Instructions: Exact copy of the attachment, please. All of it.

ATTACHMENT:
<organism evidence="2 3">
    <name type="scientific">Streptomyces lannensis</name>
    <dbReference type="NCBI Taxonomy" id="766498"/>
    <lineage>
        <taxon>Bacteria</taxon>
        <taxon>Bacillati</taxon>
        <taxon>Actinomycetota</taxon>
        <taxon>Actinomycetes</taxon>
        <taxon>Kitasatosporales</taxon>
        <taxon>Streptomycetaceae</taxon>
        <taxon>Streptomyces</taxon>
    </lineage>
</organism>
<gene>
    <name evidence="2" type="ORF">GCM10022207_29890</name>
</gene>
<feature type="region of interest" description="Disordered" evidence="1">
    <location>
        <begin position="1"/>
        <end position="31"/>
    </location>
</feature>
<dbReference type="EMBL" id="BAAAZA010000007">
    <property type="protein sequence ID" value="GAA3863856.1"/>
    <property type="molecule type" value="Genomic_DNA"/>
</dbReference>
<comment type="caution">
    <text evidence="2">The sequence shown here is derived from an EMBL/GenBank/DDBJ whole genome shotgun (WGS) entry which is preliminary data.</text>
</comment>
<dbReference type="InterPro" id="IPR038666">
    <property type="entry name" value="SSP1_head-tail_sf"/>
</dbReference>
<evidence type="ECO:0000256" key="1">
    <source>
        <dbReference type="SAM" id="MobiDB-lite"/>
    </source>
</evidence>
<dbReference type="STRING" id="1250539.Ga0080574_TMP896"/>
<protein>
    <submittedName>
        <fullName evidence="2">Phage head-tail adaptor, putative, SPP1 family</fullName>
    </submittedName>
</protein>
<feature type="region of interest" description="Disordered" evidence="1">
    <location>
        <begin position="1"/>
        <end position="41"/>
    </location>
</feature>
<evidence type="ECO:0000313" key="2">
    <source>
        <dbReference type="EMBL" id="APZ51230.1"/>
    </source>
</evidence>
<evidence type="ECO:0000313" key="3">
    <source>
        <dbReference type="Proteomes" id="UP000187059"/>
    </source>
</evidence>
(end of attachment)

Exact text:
<organism evidence="2 3">
    <name type="scientific">Streptomyces lannensis</name>
    <dbReference type="NCBI Taxonomy" id="766498"/>
    <lineage>
        <taxon>Bacteria</taxon>
        <taxon>Bacillati</taxon>
        <taxon>Actinomycetota</taxon>
        <taxon>Actinomycetes</taxon>
        <taxon>Kitasatosporales</taxon>
        <taxon>Streptomycetaceae</taxon>
        <taxon>Streptomyces</taxon>
    </lineage>
</organism>
<gene>
    <name evidence="2" type="ORF">GCM10022207_29890</name>
</gene>
<feature type="region of interest" description="Disordered" evidence="1">
    <location>
        <begin position="1"/>
        <end position="31"/>
    </location>
</feature>
<dbReference type="EMBL" id="BAAAZA010000007">
    <property type="protein sequence ID" value="GAA3863856.1"/>
    <property type="molecule type" value="Genomic_DNA"/>
</dbReference>
<comment type="caution">
    <text evidence="2">The sequence shown here is derived from an EMBL/GenBank/DDBJ whole genome shotgun (WGS) entry which is preliminary data.</text>
</comment>
<dbReference type="InterPro" id="IPR038666">
    <property type="entry name" value="SSP1_head-tail_sf"/>
</dbReference>
<evidence type="ECO:0000256" key="1">
    <source>
        <dbReference type="SAM" id="MobiDB-lite"/>
    </source>
</evidence>
<dbReference type="STRING" id="1250539.Ga0080574_TMP896"/>
<protein>
    <submittedName>
        <fullName evidence="2">Phage head-tail adaptor, putative, SPP1 family</fullName>
    </submittedName>
</protein>
<feature type="region of interest" description="Disordered" evidence="1">
    <location>
        <begin position="1"/>
        <end position="41"/>
    </location>
</feature>
<evidence type="ECO:0000313" key="2">
    <source>
        <dbReference type="EMBL" id="APZ51230.1"/>
    </source>
</evidence>
<evidence type="ECO:0000313" key="3">
    <source>
        <dbReference type="Proteomes" id="UP000187059"/>
    </source>
</evidence>